Hands up who’s seen a bad, or even an average Terrorvision show over the years? No, I thought not. Bradford’s finest export don’t do average. Through the glorious Brit Rock years and their run of chart success in the 90’s, the lost 2000’s and the subsequent reformations, Terrorvision have always delivered high energy rock n’ roll shows and have a greatest hits set that many bands would die for. You may have forgotten that these quirky northern herberts were chart botherers at a time when the charts actually mattered. ‘Tequila’, ‘Celebrity Hit List’ and ‘Bad Actress’ were top 10 singles, and they weren’t even their strongest songs!

Celebrating 30 years as a band, Terrorvision play 3 shows in the run up to bonfire night. Billed as TV30, they play Nottingham Rock City, Camden Electric Ballroom and tonight, sandwiched between the two, a sold-out hometown show at the stunning surroundings of St George’s Hall in Bradford.

It’s pretty full already by the time Brighton noisenicks The Bar Stool Preachers hit the stage. Their high energy, socially aware ska punk anthems might seem a bit of a mismatch for a Terrorvison crowd but they go down surprisingly well. Promoting the well-received ‘Above The Static’ album, the six-piece band are a whirlwind of bouncing energy from the off. Frontman Tom McFaull has the ability to whip the crowd up into a frenzy, and the rest of the guys make the most of the space, bounding around like their lives depend on it.

It’s a short set and they don’t play any of the recent singles, which seems a bit odd. But with the likes of the ska infused ‘Choose My Friends’ and the anthemic ‘Flatlined’, they sure have enough tunes to excite the uninitiated. An extended ‘Bar Stool Preacher’ closes the set with audience participation, and The Bar Stool Preachers leave the stage with the satisfaction that they have certainly gained more than a few new fans tonight.

Terrorvision are dressed in black and pink as they take to the stage to thunderous applause. Whereas L.A. darlings Starcrawler pull off this look with the cool that only L.A. rock stars can, the Bradford rockers have a more casual approach, apart from frontman Tony Wright that is. Wearing a full-on pink suit, black shirt and trainers, he’s more Showaddywaddy than LA chic, and we wouldn’t want it any other way!

They open a 24 song greatest hits set with the sublime ‘Discotheque Wreck’ and the crowd go mental. A high energy performance from the off, the band are all over the stage, led of course by Tony’s animated antics and crowd interaction.

The sound and atmosphere in this venue is top notch and works to the band’s advantage. And of course they have the songs…loads of ‘em. You may have forgotten how many hits Terrorvision have in their repertoire. ‘How To Make Friends And Influence People’ spawned 5 top 30 singles in 1994 and they are all played tonight. ‘Alice What’s The Matter’ sounds amazing, it’s six songs into the set and the singer has the crowd in the palm of his hands.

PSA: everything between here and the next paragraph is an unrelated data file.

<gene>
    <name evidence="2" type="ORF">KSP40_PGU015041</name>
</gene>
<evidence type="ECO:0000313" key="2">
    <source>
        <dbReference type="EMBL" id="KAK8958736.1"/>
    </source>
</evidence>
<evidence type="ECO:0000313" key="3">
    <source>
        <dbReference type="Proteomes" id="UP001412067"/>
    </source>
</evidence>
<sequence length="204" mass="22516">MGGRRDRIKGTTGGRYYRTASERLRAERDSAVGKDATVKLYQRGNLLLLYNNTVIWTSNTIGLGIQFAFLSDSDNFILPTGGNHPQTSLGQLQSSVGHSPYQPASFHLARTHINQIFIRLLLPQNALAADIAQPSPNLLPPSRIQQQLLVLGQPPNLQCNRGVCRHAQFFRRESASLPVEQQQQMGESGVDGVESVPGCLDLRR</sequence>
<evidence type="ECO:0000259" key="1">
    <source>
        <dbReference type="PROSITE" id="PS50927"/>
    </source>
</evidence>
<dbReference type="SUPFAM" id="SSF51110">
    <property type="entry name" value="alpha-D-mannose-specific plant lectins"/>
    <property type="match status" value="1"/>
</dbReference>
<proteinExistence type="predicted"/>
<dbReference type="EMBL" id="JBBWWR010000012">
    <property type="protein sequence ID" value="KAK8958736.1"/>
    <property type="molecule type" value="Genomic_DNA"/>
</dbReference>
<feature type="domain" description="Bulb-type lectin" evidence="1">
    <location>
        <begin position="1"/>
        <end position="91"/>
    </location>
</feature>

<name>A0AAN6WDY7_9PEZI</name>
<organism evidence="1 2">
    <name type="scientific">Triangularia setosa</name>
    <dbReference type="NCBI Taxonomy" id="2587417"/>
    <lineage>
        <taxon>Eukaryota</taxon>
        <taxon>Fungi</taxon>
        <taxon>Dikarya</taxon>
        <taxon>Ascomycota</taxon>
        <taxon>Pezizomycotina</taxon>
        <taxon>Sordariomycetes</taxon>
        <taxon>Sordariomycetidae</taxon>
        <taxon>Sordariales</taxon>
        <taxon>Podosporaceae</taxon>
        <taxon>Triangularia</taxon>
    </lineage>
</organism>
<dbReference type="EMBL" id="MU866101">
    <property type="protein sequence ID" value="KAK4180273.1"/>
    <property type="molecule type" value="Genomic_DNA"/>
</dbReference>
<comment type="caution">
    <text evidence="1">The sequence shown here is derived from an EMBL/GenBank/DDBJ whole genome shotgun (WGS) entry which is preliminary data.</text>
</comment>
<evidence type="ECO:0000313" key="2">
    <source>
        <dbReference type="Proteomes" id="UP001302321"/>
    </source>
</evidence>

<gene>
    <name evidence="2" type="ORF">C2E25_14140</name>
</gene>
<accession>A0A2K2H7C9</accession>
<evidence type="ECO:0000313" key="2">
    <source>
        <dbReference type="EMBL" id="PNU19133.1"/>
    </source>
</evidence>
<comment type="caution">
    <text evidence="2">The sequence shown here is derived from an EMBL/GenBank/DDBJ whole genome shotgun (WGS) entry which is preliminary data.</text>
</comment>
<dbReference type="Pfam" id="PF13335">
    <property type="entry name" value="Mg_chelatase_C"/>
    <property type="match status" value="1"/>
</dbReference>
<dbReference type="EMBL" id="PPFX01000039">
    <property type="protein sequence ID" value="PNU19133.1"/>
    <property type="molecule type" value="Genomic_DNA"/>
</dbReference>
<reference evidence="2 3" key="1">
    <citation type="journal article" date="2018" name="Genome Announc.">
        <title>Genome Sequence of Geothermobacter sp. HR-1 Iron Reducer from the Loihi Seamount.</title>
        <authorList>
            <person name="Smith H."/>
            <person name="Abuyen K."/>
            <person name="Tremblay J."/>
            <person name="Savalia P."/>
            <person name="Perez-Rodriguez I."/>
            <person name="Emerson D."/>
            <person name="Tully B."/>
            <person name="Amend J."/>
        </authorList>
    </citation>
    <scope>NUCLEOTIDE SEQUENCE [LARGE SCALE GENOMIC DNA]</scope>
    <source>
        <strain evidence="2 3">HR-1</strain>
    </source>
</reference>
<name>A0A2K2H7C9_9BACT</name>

Terrorvision are a 7-piece band these days. Tony’s sidekick Milly Evans has played keyboards full time for at least 15 years and the addition of Nick Hughes from The Middlenight Men on Trumpet and Liz Mitchell on saxophone makes for a full sound. But it’s Tony, bassist Leigh Marklew and guitarist Mark Yates who are the focal point all night. With leather trousers, and a waistcoat over a pink shirt, a Les Paul dangling from his knees, Mark Yates is still the most rock n’ roll member of Terrorvision, and he peels off those killer licks and riffs effortlessly, while pulling all the cool rock star poses.

The hits continue to flow. ‘Tequila’ may be cheesy, but you can’t deny the power of a catchy chorus and the drinking anthem probably keeps Tony stocked up on Kopperberg these days. The place erupts for the chorus, and it gives the reaction any fine drinking song should.

The highlights are plentiful and memorable. For me it would be a killer ‘My House’, the over-catchy ‘Celebrity Hit List’ and the ever cool ‘Josephine’, the Tarantino-esque guitars and killer chorus a sublime match for me.

Their turn of the century dance anthem ‘D’Ya Wanna Go Faster’ ends a 22-song set in fine style and the sweaty crowd get their money’s worth ten-fold. But the band have a few more aces up their collective sleeves. Following a rip-roaring punky rarity ‘This Drinking Will Kill Me’ there is only one song left to end a killer Terrorvision show…whales and dolphins! ‘Perseverance’ is one of those classic signature Terrorvision singles, and a song that has the ability to transcend and give a massive sense of euphoria, like all good songs should. What a way to end a set.

Tonight was a masterclass in how to perform a rock n’ roll show. With 30 years in the business Terrorvision are masters of entertainment and have the back catalogue to make lesser bands weep. Every time I see them live they deliver, when supporting larger acts, they sometimes come off the better band on the night. It’s just a shame they are not a full-time thing these days, but when they do tour, it’s nice to be reminded just how good they are and what a high energy rock show should all be about. A perfect celebration of one of the UK’s best bands. Same time next year, lads?

Author: Ben Hughes

Wonderful Pics courtesy of:Adrian Hextall